Off Duty Nurse Saves Ferry Passenger's Life
The Navy Nurse Corps is a critical component of the United States Navy's medical team, providing nursing care to active military, their families, and civilians worldwide. Recently, one such officer, Lieutenant Holly Sapien, demonstrated the Navy Nurse Corps' dedication to duty and service by saving a passenger's life when a Ferry found itself grounded on a beach.
Washington State Ferry Runs Aground
On April 15th, at approximately 4:30 pm a state ferry running from Bremerton to Seattle, Washington, ran aground and was stuck for hours after losing power.
There were 596 passengers and 15 crew members aboard the ferry when an announcement was made 30 minutes into the trip to “brace for impact.” The ferry slowly angled into the beach on Bainbridge Island for a soft landing.
Among them was U.S. Navy Lieutenant Holly Sapien, a Navy Nurse Corps Officer with almost ten years of naval experience. “Once grounded, life jackets were passed out if there was a need to abandon ship,” Lt. Holly Sapien mentioned while recalling the event.
Saving a Patient Having a Seizure Onboard
As a passenger, Sapien responded immediately when she heard a cry for medical help. She found a fellow passenger having a grand mal seizure and quickly took action to protect his airway and prevent aspiration. “I had to get him out of the seat he was in. I had to get him on his side to protect his airway and prevent aspiration.” Sapien recalled her plan of action.
Lt. Sapien has almost ten years of naval experience and worked at Naval Medical Center Portsmouth, Virginia, where she had cared for and intervened with patients having a grand mal seizure before. “That was in a medical environment, with trained medical staff ready to help. This was the first time not in a hospital setting to respond to such an event,” she said.
Sapien's training and experience in caring for patients in a medical environment kicked in despite being outside a hospital setting. “This was the first time not in a hospital setting to respond to such an event,” She said. “We all take these classes for our professional development but never really know when we’re going actually to use the skills.”
She cared for the passenger until the US Coast Guard could come and help evacuate the patient.
“It’s nice to be there when needed and be able to jump in and help out to give peace of mind to another when there’s no hospital nearby,” said Sapien.
Sapien's role as a Navy Nurse Corps Officer involves providing nursing care anywhere in the world, and she has taken classes from the Navy's Tactical Combat Care courses and Basic Life Support (BLS) training to enhance her professional development and preparedness for emergencies. “We all take these classes for our professional development but never really know when we’re going to actually use the skills,” she said.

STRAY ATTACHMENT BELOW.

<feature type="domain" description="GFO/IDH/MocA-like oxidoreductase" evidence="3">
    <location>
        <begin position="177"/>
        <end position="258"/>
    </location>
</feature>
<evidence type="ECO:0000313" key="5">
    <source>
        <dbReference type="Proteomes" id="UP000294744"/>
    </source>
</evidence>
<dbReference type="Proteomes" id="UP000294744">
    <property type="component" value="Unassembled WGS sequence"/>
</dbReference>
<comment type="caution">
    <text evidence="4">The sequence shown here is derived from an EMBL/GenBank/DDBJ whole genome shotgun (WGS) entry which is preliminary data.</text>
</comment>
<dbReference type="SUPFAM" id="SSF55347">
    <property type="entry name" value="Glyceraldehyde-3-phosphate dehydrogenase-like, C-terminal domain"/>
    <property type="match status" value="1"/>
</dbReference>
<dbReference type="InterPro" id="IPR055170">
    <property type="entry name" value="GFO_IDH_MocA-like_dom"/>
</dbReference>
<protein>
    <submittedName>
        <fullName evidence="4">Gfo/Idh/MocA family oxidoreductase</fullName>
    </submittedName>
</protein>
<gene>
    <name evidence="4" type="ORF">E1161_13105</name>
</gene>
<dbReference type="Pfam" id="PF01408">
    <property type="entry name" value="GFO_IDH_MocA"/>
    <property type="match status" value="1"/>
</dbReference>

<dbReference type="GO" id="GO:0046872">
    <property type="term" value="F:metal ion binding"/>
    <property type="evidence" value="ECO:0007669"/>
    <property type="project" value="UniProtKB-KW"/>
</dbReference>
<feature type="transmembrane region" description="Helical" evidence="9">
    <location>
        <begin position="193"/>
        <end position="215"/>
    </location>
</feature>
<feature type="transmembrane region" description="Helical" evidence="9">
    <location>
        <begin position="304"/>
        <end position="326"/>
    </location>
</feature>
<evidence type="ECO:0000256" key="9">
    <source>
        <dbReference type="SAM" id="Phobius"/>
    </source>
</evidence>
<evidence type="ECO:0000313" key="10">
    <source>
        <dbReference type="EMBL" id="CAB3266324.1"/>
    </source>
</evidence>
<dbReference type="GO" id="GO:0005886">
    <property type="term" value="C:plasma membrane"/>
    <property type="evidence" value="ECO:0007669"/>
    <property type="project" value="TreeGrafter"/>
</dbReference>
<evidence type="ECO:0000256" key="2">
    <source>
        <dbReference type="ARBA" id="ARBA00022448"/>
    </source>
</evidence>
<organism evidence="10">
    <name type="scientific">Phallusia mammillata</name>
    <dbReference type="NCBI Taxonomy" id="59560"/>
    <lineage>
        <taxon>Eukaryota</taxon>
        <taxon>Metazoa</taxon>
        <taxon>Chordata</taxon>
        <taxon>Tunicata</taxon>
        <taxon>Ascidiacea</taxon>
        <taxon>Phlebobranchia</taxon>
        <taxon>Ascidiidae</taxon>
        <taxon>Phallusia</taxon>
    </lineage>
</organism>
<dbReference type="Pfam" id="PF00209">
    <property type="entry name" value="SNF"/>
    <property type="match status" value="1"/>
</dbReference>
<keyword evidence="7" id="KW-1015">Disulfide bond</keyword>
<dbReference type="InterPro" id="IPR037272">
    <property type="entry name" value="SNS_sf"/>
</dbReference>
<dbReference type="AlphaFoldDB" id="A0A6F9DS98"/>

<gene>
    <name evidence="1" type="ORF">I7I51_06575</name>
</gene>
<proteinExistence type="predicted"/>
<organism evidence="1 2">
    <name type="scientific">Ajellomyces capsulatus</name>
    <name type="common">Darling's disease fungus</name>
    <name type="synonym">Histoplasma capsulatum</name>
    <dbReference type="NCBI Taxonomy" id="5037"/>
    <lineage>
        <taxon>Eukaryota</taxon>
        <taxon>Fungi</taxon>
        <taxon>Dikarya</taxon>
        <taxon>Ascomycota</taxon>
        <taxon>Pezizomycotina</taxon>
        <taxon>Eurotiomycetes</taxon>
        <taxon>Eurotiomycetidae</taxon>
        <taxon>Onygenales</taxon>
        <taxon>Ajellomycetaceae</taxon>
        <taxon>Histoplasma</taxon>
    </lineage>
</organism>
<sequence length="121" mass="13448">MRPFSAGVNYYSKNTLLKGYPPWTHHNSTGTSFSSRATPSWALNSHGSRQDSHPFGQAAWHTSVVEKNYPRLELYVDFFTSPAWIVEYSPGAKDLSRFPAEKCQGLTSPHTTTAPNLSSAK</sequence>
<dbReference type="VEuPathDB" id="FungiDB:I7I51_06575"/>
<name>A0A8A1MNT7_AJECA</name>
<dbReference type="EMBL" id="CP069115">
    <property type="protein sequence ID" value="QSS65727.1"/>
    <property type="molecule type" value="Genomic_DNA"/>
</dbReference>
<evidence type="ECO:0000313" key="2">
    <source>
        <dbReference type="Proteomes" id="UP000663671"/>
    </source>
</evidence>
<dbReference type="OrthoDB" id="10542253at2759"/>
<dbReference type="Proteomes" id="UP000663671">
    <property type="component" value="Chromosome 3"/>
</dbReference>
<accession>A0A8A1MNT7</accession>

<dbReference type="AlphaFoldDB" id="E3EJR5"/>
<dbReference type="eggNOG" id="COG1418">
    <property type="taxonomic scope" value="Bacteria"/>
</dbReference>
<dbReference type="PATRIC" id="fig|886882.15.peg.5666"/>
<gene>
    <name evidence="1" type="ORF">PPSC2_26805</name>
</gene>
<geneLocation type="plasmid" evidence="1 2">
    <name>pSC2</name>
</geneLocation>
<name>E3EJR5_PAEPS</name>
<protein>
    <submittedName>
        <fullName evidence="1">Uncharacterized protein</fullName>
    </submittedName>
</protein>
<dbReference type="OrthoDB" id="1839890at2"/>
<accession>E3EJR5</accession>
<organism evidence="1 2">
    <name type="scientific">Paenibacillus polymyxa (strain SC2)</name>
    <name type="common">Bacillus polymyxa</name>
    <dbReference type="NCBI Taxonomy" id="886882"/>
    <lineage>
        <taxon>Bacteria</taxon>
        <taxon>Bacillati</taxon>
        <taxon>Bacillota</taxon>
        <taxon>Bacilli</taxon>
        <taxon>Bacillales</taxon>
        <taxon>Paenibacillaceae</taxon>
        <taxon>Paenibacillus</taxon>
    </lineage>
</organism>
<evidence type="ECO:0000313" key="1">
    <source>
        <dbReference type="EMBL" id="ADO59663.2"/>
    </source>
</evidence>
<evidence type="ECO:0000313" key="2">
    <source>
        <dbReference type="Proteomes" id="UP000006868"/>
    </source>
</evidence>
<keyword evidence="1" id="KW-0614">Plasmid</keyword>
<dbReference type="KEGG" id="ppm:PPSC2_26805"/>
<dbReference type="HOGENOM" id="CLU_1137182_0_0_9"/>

Reflecting on the incident, Sapien emphasized the importance of being ready to help when needed and giving peace of mind to others, especially when no hospital was nearby “It’s nice to be there when needed and be able to jump in and help out to give peace of mind to another when there’s no hospital nearby.”
The low tide starts at 8 pm, and around 8:30 pm, rescue boats made several trips to get the passengers off the stranded ferry. Around 10 pm, Sapien and the other passengers were eventually rescued and safely taken to Bremerton.
When everything was over, and help came, Sapien commented, “We waited around for four or five hours before finally deciding to get off on one of the fast ferries called in to assist.”
What is a Navy Nurse Corps Officer?
Navy Nurse Corps Officers are members of the United States Navy as Staff Corps Officers working alongside the healthcare team. These officers are considered experts in their field. They are part of the Navy's Staff Corps Officers, including attorneys, logistic specialists, chaplains, physicians, and in this case, a nurse. They deliver nursing care anywhere in the world they may be stationed.
Navy Nurse Corps Officer Responsibilities
Navy Nurse Corps Officers assist those in the armed forces, their families, and civilians worldwide who need care. They have the same duties and responsibilities as civilian nurses and encompass many different nursing specialties.
In addition to their duties in the military, Navy Nurse Corps Officers often assist civilians in the event of natural disasters, public health crises, and humanitarian missions worldwide. These officers may be deployed to provide relief in areas affected by natural disasters or conflicts, delivering care to the local population or American citizens in need.
Navy Nurse Corps Officers are held to high professional, ethics, and leadership standards. They are also expected to be effective communicators, team players, and leaders who can work collaboratively with other healthcare professionals to deliver the highest quality of care to their patients in situations that are or become dire.
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